“This agreement with NHTSA is consistent with our desire to work with regulators and our automaker customers to develop long-term, orderly solutions to these important safety issues,” Shigehisa Takada, Takata’s chairman and chief executive officer, said. “We will continue to dedicate significant resources to maximize recall completion rates.”

NHTSA believes the Takata air-bag issue is an industry-wide responsibility, and it will rely on other air-bag suppliers and the automakers themselves to address parts supply and ensure that the faulty inflators are replaced as soon as possible, Rosekind said.

In February, researchers hired by a coalition of automakers found that moisture was a key factor in the air-bag ruptures that can spray shrapnel toward drivers and front-seat passengers in affected cars. Cars with a particular Takata air-bag design susceptible to water intrusion and with prolonged exposure to a high-humidity climate are at the highest risk, the panel found.

Root Cause

NHTSA largely ratified those conclusions Wednesday as the official root cause of the air-bag failures. The agency concluded that even in the highest-humidity states, cars have to be at least six years old before the inflator chemicals begin to become unstable. In the next highest-risk states, ones with moderately high humidity, it will take 10 to 15 years for the propellants to become unstable. In the coldest states, it’s 15 to 20 years.

Rosekind said Takata’s cooperation in the investigation suggests the company has “turned a corner” toward implementing a new safety culture. With the prior recalls, the move means a substantial number of cars on the road are in need of having their air bags repaired.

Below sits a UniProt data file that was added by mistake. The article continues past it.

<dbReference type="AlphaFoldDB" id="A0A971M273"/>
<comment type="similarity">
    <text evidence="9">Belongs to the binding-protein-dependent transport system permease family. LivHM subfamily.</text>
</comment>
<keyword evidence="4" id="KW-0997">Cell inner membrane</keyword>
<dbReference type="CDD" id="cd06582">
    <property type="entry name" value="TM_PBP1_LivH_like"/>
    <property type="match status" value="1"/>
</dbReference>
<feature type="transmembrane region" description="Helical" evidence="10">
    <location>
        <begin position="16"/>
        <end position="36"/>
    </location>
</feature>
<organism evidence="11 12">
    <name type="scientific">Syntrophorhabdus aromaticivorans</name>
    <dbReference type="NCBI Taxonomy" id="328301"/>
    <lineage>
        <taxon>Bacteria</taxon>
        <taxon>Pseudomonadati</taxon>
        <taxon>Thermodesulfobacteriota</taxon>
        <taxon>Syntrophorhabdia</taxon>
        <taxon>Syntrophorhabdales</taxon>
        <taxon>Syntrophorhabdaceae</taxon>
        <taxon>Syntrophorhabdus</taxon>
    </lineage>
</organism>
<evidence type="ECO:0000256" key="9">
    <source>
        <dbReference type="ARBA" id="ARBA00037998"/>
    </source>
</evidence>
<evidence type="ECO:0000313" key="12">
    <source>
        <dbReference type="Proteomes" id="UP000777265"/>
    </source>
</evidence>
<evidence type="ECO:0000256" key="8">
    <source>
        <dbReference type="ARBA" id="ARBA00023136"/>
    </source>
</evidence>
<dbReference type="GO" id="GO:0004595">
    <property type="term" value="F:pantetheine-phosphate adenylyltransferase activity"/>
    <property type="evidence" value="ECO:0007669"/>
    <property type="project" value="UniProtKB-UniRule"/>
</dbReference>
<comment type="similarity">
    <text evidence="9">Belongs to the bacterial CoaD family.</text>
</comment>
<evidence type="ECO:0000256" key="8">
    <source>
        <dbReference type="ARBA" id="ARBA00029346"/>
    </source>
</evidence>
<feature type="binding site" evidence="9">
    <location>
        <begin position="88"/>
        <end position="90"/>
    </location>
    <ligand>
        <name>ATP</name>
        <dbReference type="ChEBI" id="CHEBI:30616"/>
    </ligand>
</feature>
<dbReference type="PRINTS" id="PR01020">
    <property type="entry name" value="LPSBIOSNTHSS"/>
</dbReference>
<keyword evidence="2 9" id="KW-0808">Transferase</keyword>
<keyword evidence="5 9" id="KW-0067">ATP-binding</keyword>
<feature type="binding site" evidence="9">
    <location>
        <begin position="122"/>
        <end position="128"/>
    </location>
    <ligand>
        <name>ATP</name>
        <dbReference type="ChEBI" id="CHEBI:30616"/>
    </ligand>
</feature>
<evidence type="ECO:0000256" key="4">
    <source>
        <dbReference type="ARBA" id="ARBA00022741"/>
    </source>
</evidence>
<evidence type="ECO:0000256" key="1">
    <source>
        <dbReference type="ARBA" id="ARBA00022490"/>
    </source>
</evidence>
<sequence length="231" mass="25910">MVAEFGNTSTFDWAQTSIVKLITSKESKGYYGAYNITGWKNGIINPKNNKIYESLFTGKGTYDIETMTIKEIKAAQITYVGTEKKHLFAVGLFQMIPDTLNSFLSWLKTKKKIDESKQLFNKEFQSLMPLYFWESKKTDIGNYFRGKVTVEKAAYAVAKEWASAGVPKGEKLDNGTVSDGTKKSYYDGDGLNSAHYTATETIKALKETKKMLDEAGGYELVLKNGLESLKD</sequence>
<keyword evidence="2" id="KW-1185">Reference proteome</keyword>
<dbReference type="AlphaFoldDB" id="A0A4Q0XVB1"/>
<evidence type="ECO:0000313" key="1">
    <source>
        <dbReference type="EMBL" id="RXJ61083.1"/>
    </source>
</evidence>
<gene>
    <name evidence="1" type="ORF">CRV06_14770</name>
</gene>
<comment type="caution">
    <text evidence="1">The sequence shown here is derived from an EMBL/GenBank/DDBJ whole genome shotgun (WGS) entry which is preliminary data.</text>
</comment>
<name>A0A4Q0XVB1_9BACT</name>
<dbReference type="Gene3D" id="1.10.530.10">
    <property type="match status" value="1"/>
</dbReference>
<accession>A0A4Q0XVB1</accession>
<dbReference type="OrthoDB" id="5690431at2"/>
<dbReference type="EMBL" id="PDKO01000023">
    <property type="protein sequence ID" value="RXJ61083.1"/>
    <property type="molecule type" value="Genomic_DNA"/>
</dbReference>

“We are not satisfied with the recall rate,” he said. NHTSA will be working with automakers to get more of the cars fixed and take its own steps, he said.

The crisis has wiped out 75 percent of Takata’s value in the past year, according to data compiled by Bloomberg.

‘Long Decline’

“This is just another step in the long decline of Takata,” said Jochen Siebert, managing director of JSC (Shanghai) Automotive Consulting Co., said before the announcement was made official. “I just can’t see how Takata can survive this disaster.”

Two U.S. senators said even the expanded recall may not be enough. Democratic Senators Richard Blumenthal, of Connecticut, and Edward Markey, of Massachusetts, called for all devices using ammonium nitrate to be replaced.

“Repeated stopgap partial steps, like today’s, will only continue to put drivers, their passengers, and even others on the road at urgent risk,” the senators said in a joint statement. “Until all Takata air bags are replaced with truly reliable protective products that don’t use ammonium nitrate and have proven that they pass most stringent quality assurance testing standards, Takata’s spiraling record of fatal tragedy will continue.”

NHTSA has zeroed in on the role that moisture plays in making the Takata air bags unstable. The agency has said there’s no evidence that air bags that have a desiccant are defective. Under its legal agreement with the regulator, Takata has until 2019 to prove that those air bags are safe.

“There could be further expansion,” Rosekind said. “The science clearly shows that these inflators become unsafe over time, faster when exposed to humidity and variations of temperature.”